ABSTRACT: Neuroendocrine tumors (NETs) represent a large and heterogeneous group of malignancies with various biological and clinical characteristics, depending on the site of origin and the grade of tumor proliferation. In NETs, as in other cancer types, molecularly targeted therapies have radically changed the therapeutic landscape. Recently two targeted agents, the mammalian target of rapamycin inhibitor everolimus and the tyrosine kinase inhibitor sunitinib, have both demonstrated significantly prolonged progression free survival in patients with advanced pancreatic NETs. Despite these important therapeutic developments, there are still significant limitations to the use of these agents due to the lack of accurate biomarkers for predicting tumor response and efficacy of therapy. In this review, we provide an overview of the current clinical data for the evaluation of predictive factors of response to/efficacy of everolimus and sunitinib in advanced pancreatic NETs. Surrogate indicators discussed include circulating and tissue markers, as well as non-invasive imaging techniques.

3 Article Resection of the Primary Tumor Followed by Peptide Receptor Radionuclide Therapy as Upfront Strategy for the Treatment of G1-G2 Pancreatic Neuroendocrine Tumors with Unresectable Liver Metastases. 2016

Bertani, Emilio / Fazio, Nicola / Radice, Davide / Zardini, Claudio / Grana, Chiara / Bodei, Lisa / Funicelli, Luigi / Ferrari, Carlo / Spada, Francesca / Partelli, Stefano / Falconi, Massimo. ·Division of Hepatobilio-pancreatic Surgery, European Institute of Oncology, Milan, Italy. emilio.bertani@ieo.it. · GI and Neuroendocrine Tumors Unit, European Institute of Oncology, Milan, Italy. · Division of Epidemiology and Biostatistics, European Institute of Oncology, Milan, Italy. · Surgical Department, Sacro Cuore Hospital, Negrar, Italy. · Division of Nuclear Medicine, European Institute of Oncology, Milan, Italy. · Molecular Imaging and Therapy Service, Department of Radiology, Memorial Sloan Kettering Cancer Center, New York, USA. · Division of Radiology, European Institute of Oncology, Milan, Italy. · Division of Digestive Surgery, European Institute of Oncology, Milan, Italy. · Division of Pancreatic Surgery, Ospedale San Raffaele IRCCS, Università Vita e Salute, Milan, Italy. ·Ann Surg Oncol · Pubmed #27613553.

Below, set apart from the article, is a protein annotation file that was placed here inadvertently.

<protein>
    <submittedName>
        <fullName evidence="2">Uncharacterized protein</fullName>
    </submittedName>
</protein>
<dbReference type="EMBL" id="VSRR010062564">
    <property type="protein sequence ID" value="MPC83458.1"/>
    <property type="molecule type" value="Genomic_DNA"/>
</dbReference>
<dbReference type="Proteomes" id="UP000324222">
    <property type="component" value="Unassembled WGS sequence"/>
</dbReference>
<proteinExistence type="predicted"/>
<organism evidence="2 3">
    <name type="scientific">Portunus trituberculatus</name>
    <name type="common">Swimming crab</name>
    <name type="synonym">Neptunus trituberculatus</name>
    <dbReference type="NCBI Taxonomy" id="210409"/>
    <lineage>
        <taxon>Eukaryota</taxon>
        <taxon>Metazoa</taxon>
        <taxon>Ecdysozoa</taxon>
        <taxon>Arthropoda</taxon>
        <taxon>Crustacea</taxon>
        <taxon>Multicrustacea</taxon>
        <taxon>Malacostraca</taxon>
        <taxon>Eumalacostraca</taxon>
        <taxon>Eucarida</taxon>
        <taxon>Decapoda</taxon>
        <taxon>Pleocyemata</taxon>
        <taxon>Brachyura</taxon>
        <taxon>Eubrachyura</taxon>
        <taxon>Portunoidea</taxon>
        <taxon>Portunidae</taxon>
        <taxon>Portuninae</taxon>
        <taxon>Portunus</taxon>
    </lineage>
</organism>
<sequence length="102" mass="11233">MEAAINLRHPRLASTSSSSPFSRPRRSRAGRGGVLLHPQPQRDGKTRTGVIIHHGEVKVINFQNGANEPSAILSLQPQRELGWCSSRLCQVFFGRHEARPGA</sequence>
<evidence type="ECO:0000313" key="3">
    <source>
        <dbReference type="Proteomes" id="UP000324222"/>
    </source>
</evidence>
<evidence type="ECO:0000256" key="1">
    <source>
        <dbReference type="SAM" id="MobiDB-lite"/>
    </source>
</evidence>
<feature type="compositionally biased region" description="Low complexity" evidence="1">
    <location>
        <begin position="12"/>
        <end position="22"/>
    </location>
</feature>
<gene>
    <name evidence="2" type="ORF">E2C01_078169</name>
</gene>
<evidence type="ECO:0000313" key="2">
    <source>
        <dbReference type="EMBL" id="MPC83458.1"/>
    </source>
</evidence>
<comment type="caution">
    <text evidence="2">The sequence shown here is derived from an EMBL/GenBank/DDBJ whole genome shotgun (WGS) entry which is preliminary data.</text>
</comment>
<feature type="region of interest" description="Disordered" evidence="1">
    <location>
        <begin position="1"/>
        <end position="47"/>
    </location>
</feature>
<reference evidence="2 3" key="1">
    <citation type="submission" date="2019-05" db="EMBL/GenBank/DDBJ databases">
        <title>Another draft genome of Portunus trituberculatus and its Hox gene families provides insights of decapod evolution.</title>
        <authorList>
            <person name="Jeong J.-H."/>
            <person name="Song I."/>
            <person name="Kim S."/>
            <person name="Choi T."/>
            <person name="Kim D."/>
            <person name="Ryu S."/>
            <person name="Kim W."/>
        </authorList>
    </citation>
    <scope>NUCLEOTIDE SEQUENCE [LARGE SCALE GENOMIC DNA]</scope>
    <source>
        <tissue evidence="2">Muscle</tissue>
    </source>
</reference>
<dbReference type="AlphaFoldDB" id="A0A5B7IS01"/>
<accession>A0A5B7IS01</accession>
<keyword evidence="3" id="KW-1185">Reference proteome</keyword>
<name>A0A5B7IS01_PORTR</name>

ABSTRACT: BACKGROUND: A low burden of disease represents an independent favorable prognostic factor of response to peptide receptor radionuclide therapy (PRRT) in patients affected by gastro-entero-pancreatic neuroendocrine tumors. However, it is not clear whether this is due to a lower diffusion of the disease or thanks to debulking surgery. METHODS: From 1996 to 2013 those patients diagnosed with G1-G2 pancreatic neuroendocrine tumor (PNET) and synchronous liver metastases who were not deemed eligible for liver radical surgery but were eligible to receive upfront PRRT were prospectively included in the study. Two groups of comparison were identified: those submitted for primary tumor resection before PRRT and those who were not. The outcome was evaluated as: objective response to PRRT (OR), progression-free survival (PFS), and overall survival (OS). RESULTS: Of the 94 subjects, 31 were previously submitted for primary tumor resection. After propensity score adjustments, patients who underwent surgery before PRRT showed higher stabilization or objective responses after PRRT (p = .006), and this translated into a better median PFS (70 vs. 30 months; p = .002) and OS (112 vs. 65 months; p = .011), for operated versus nonoperated patients, respectively. At multivariate analysis, operated patients showed a statistically significantly improved PFS: HR, 5.11 (95 % CI 1.43-18.3); p = .012, whereas Ki-67 in continuous fashion was correlated significantly with OS: 1.13 (95 % CI 1-1.27); p = .048. CONCLUSIONS: Primary tumor resection prior to PRRT can be safely proposed in G1-G2 PNETs with diffuse liver metastases because it seems to enhance response to PRRT and to improve significantly PFS.